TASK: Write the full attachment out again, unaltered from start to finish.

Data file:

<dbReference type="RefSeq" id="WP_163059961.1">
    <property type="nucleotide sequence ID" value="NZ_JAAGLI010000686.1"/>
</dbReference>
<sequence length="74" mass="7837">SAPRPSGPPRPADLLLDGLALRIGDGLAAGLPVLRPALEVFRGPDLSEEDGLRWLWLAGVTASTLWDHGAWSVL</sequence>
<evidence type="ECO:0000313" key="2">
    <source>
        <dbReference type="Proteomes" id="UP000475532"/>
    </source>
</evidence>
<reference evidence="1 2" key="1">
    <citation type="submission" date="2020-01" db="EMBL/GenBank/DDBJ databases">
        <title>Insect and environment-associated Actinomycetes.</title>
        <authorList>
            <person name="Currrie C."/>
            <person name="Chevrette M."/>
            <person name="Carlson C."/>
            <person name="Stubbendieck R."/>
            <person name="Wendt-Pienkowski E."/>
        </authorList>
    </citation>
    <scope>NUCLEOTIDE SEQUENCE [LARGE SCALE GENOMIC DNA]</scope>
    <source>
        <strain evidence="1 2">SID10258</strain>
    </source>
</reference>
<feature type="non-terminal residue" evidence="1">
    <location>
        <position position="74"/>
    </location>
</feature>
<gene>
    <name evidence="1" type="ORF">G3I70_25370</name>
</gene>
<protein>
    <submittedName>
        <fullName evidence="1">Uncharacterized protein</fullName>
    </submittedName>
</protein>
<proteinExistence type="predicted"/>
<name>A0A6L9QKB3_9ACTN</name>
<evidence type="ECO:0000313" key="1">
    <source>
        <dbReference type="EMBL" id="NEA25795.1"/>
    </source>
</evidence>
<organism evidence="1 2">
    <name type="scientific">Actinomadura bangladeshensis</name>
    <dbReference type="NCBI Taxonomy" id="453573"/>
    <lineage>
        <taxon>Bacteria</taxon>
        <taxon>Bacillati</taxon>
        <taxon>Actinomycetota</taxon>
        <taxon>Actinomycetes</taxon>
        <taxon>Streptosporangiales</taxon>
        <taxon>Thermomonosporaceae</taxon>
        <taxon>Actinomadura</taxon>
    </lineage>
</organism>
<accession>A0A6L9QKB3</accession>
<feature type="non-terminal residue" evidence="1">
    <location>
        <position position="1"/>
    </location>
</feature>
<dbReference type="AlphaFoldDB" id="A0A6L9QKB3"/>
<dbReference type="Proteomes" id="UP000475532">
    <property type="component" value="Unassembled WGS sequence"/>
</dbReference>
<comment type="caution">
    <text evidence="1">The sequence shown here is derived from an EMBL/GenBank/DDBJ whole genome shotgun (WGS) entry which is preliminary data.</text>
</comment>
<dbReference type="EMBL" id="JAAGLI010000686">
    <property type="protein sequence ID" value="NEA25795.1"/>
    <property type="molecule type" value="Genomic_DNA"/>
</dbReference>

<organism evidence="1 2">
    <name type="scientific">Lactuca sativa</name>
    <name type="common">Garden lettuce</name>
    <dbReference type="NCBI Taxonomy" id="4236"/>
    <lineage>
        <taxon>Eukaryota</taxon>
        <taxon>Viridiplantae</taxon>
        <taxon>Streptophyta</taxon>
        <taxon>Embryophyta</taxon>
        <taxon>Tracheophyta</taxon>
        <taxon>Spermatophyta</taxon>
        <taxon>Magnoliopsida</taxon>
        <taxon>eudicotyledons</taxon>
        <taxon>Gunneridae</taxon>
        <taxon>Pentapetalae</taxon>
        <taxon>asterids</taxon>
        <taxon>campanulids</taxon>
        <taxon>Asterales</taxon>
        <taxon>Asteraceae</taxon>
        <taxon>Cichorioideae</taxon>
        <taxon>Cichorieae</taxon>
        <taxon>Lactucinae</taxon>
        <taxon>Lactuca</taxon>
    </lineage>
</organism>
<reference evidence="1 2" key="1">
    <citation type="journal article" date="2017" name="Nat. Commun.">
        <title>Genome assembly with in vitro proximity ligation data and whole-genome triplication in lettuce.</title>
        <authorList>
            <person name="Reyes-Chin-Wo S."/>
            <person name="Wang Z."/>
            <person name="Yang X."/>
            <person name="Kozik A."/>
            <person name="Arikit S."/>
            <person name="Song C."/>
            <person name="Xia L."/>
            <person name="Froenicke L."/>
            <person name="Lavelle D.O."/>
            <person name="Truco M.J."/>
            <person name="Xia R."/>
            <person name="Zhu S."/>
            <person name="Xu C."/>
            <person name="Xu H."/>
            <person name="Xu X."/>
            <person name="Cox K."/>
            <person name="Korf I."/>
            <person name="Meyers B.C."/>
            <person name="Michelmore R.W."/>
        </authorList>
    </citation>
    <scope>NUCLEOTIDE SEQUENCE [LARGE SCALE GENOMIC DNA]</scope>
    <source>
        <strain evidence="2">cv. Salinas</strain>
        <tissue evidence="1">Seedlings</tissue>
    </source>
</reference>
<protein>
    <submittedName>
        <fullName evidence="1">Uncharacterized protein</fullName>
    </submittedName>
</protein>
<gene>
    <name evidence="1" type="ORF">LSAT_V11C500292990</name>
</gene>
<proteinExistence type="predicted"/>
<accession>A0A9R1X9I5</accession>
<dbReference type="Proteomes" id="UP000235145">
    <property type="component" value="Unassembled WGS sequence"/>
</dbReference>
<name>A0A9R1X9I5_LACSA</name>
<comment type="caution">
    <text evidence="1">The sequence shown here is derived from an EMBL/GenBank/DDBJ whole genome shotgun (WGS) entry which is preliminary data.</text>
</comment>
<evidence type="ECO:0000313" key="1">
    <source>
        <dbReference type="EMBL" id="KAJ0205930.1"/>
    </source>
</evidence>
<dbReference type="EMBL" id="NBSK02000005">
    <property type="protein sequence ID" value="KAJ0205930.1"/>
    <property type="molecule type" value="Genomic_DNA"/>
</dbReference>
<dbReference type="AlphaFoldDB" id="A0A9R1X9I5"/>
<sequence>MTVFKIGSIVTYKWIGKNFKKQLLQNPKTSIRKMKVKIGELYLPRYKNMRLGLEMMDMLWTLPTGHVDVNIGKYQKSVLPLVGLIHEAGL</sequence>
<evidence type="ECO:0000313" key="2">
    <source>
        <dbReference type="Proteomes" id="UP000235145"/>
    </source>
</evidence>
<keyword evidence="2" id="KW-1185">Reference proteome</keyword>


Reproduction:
<dbReference type="RefSeq" id="WP_163059961.1">
    <property type="nucleotide sequence ID" value="NZ_JAAGLI010000686.1"/>
</dbReference>
<sequence length="74" mass="7837">SAPRPSGPPRPADLLLDGLALRIGDGLAAGLPVLRPALEVFRGPDLSEEDGLRWLWLAGVTASTLWDHGAWSVL</sequence>
<evidence type="ECO:0000313" key="2">
    <source>
        <dbReference type="Proteomes" id="UP000475532"/>
    </source>
</evidence>
<reference evidence="1 2" key="1">
    <citation type="submission" date="2020-01" db="EMBL/GenBank/DDBJ databases">
        <title>Insect and environment-associated Actinomycetes.</title>
        <authorList>
            <person name="Currrie C."/>
            <person name="Chevrette M."/>
            <person name="Carlson C."/>
            <person name="Stubbendieck R."/>
            <person name="Wendt-Pienkowski E."/>
        </authorList>
    </citation>
    <scope>NUCLEOTIDE SEQUENCE [LARGE SCALE GENOMIC DNA]</scope>
    <source>
        <strain evidence="1 2">SID10258</strain>
    </source>
</reference>
<feature type="non-terminal residue" evidence="1">
    <location>
        <position position="74"/>
    </location>
</feature>
<gene>
    <name evidence="1" type="ORF">G3I70_25370</name>
</gene>
<protein>
    <submittedName>
        <fullName evidence="1">Uncharacterized protein</fullName>
    </submittedName>
</protein>
<proteinExistence type="predicted"/>
<name>A0A6L9QKB3_9ACTN</name>
<evidence type="ECO:0000313" key="1">
    <source>
        <dbReference type="EMBL" id="NEA25795.1"/>
    </source>
</evidence>
<organism evidence="1 2">
    <name type="scientific">Actinomadura bangladeshensis</name>
    <dbReference type="NCBI Taxonomy" id="453573"/>
    <lineage>
        <taxon>Bacteria</taxon>
        <taxon>Bacillati</taxon>
        <taxon>Actinomycetota</taxon>
        <taxon>Actinomycetes</taxon>
        <taxon>Streptosporangiales</taxon>
        <taxon>Thermomonosporaceae</taxon>
        <taxon>Actinomadura</taxon>
    </lineage>
</organism>
<accession>A0A6L9QKB3</accession>
<feature type="non-terminal residue" evidence="1">
    <location>
        <position position="1"/>
    </location>
</feature>
<dbReference type="AlphaFoldDB" id="A0A6L9QKB3"/>
<dbReference type="Proteomes" id="UP000475532">
    <property type="component" value="Unassembled WGS sequence"/>
</dbReference>
<comment type="caution">
    <text evidence="1">The sequence shown here is derived from an EMBL/GenBank/DDBJ whole genome shotgun (WGS) entry which is preliminary data.</text>
</comment>
<dbReference type="EMBL" id="JAAGLI010000686">
    <property type="protein sequence ID" value="NEA25795.1"/>
    <property type="molecule type" value="Genomic_DNA"/>
</dbReference>

<organism evidence="1 2">
    <name type="scientific">Lactuca sativa</name>
    <name type="common">Garden lettuce</name>
    <dbReference type="NCBI Taxonomy" id="4236"/>
    <lineage>
        <taxon>Eukaryota</taxon>
        <taxon>Viridiplantae</taxon>
        <taxon>Streptophyta</taxon>
        <taxon>Embryophyta</taxon>
        <taxon>Tracheophyta</taxon>
        <taxon>Spermatophyta</taxon>
        <taxon>Magnoliopsida</taxon>
        <taxon>eudicotyledons</taxon>
        <taxon>Gunneridae</taxon>
        <taxon>Pentapetalae</taxon>
        <taxon>asterids</taxon>
        <taxon>campanulids</taxon>
        <taxon>Asterales</taxon>
        <taxon>Asteraceae</taxon>
        <taxon>Cichorioideae</taxon>
        <taxon>Cichorieae</taxon>
        <taxon>Lactucinae</taxon>
        <taxon>Lactuca</taxon>
    </lineage>
</organism>
<reference evidence="1 2" key="1">
    <citation type="journal article" date="2017" name="Nat. Commun.">
        <title>Genome assembly with in vitro proximity ligation data and whole-genome triplication in lettuce.</title>
        <authorList>
            <person name="Reyes-Chin-Wo S."/>
            <person name="Wang Z."/>
            <person name="Yang X."/>
            <person name="Kozik A."/>
            <person name="Arikit S."/>
            <person name="Song C."/>
            <person name="Xia L."/>
            <person name="Froenicke L."/>
            <person name="Lavelle D.O."/>
            <person name="Truco M.J."/>
            <person name="Xia R."/>
            <person name="Zhu S."/>
            <person name="Xu C."/>
            <person name="Xu H."/>
            <person name="Xu X."/>
            <person name="Cox K."/>
            <person name="Korf I."/>
            <person name="Meyers B.C."/>
            <person name="Michelmore R.W."/>
        </authorList>
    </citation>
    <scope>NUCLEOTIDE SEQUENCE [LARGE SCALE GENOMIC DNA]</scope>
    <source>
        <strain evidence="2">cv. Salinas</strain>
        <tissue evidence="1">Seedlings</tissue>
    </source>
</reference>
<protein>
    <submittedName>
        <fullName evidence="1">Uncharacterized protein</fullName>
    </submittedName>
</protein>
<gene>
    <name evidence="1" type="ORF">LSAT_V11C500292990</name>
</gene>
<proteinExistence type="predicted"/>
<accession>A0A9R1X9I5</accession>
<dbReference type="Proteomes" id="UP000235145">
    <property type="component" value="Unassembled WGS sequence"/>
</dbReference>
<name>A0A9R1X9I5_LACSA</name>
<comment type="caution">
    <text evidence="1">The sequence shown here is derived from an EMBL/GenBank/DDBJ whole genome shotgun (WGS) entry which is preliminary data.</text>
</comment>
<evidence type="ECO:0000313" key="1">
    <source>
        <dbReference type="EMBL" id="KAJ0205930.1"/>
    </source>
</evidence>
<dbReference type="EMBL" id="NBSK02000005">
    <property type="protein sequence ID" value="KAJ0205930.1"/>
    <property type="molecule type" value="Genomic_DNA"/>
</dbReference>
<dbReference type="AlphaFoldDB" id="A0A9R1X9I5"/>
<sequence>MTVFKIGSIVTYKWIGKNFKKQLLQNPKTSIRKMKVKIGELYLPRYKNMRLGLEMMDMLWTLPTGHVDVNIGKYQKSVLPLVGLIHEAGL</sequence>
<evidence type="ECO:0000313" key="2">
    <source>
        <dbReference type="Proteomes" id="UP000235145"/>
    </source>
</evidence>
<keyword evidence="2" id="KW-1185">Reference proteome</keyword>